“I cannot forecast to you the action of Russia. It is a riddle, wrapped in a mystery, inside an enigma; but perhaps there is a key. That key is Russian national interest.”

Russia observers love to trot out Churchill’s famous quote. In fact, people love to use this quote in all sorts of other contexts–to apply to pretty much anything that is difficult to comprehend.

Churchill, however, made this statement in a radio address on October 1, 1939, and was referring to Soviet intentions in adopting the Molotov-Ribbentrop Pact, the terms of under which the Soviet Union and Nazi Germany divided up interwar Poland and the Baltics. Why would the Soviet Union allow Germany to advance eastward? Churchill argues that it can only be understood in the context of Soviet self-interest. By conceding some territory to the east, the Soviets hoped to draw a line: this far and no further. We all now how well that worked out in the long run, but Molotov-Ribbentrop did arguably buy the Soviets some time to recover the worst excesses of the purges.

Although Churchill was wrong was he said that the Nazi regime would, as a result of von Ribbentrop’s visit to Moscow, have to “accept the fact that the Nazi designs upon the Baltic States and upon the Ukraine must come to a dead stop,” he was certainly right that national interest is the key to understanding Russia. Then as now, Russia operates very much as a classically realist actor.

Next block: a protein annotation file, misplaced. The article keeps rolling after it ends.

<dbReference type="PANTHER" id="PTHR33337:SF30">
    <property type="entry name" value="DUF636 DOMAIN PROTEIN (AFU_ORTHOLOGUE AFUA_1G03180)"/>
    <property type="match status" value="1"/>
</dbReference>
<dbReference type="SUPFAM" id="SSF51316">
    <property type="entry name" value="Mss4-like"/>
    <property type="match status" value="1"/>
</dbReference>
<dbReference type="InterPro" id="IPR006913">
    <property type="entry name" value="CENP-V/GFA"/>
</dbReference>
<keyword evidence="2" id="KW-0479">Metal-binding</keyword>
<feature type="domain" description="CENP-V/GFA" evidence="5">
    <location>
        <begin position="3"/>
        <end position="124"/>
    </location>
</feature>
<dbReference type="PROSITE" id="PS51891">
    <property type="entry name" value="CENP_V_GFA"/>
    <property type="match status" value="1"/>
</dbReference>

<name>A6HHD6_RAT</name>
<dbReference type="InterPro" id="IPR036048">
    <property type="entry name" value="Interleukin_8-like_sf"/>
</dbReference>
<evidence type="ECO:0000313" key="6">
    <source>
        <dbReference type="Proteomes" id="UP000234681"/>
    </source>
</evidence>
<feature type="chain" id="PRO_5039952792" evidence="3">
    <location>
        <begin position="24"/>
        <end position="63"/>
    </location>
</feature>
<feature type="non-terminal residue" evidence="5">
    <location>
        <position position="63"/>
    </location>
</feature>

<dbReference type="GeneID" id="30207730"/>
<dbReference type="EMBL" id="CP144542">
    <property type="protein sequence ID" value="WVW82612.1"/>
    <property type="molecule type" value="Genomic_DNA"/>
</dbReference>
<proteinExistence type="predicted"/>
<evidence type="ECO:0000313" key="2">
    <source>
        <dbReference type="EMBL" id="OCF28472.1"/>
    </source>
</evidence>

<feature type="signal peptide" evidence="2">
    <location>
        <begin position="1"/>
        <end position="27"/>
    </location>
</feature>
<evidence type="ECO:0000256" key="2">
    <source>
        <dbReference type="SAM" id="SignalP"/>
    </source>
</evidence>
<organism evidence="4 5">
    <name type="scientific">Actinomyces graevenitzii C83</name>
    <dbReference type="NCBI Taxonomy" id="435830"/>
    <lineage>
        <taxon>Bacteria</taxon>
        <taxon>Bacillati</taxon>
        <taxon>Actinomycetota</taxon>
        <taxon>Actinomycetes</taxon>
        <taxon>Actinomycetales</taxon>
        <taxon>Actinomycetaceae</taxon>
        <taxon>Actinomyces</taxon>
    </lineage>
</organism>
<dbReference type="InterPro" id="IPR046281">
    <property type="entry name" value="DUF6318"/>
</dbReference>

Russia’s idea of what constitutes national interest may vary (widely, at times) from American notions of national interest, but if you want to know what motivates the Russians, you have to examine their perceptions of national interest.*

I’ve been invited here to write occasional commentary on the political and economic situation in Russia and the former Soviet Union. I also have a strong interest in general economic issues, so I’ll probably ruminate on that subject from time to time as well. I don’t have quite as many fancy degrees as the other folks here, but I recently received a Master’s Degree from the Johns Hopkins School of Advanced International Studies, with a focus on Russia Eurasia Studies, so I hope that I’ll be able to use this platform to say a few interesting things and spark some worthwhile debates while I’m at it.

* The second rule (and equally important) of Russia-watching is “follow the money”. I’ll get to that later.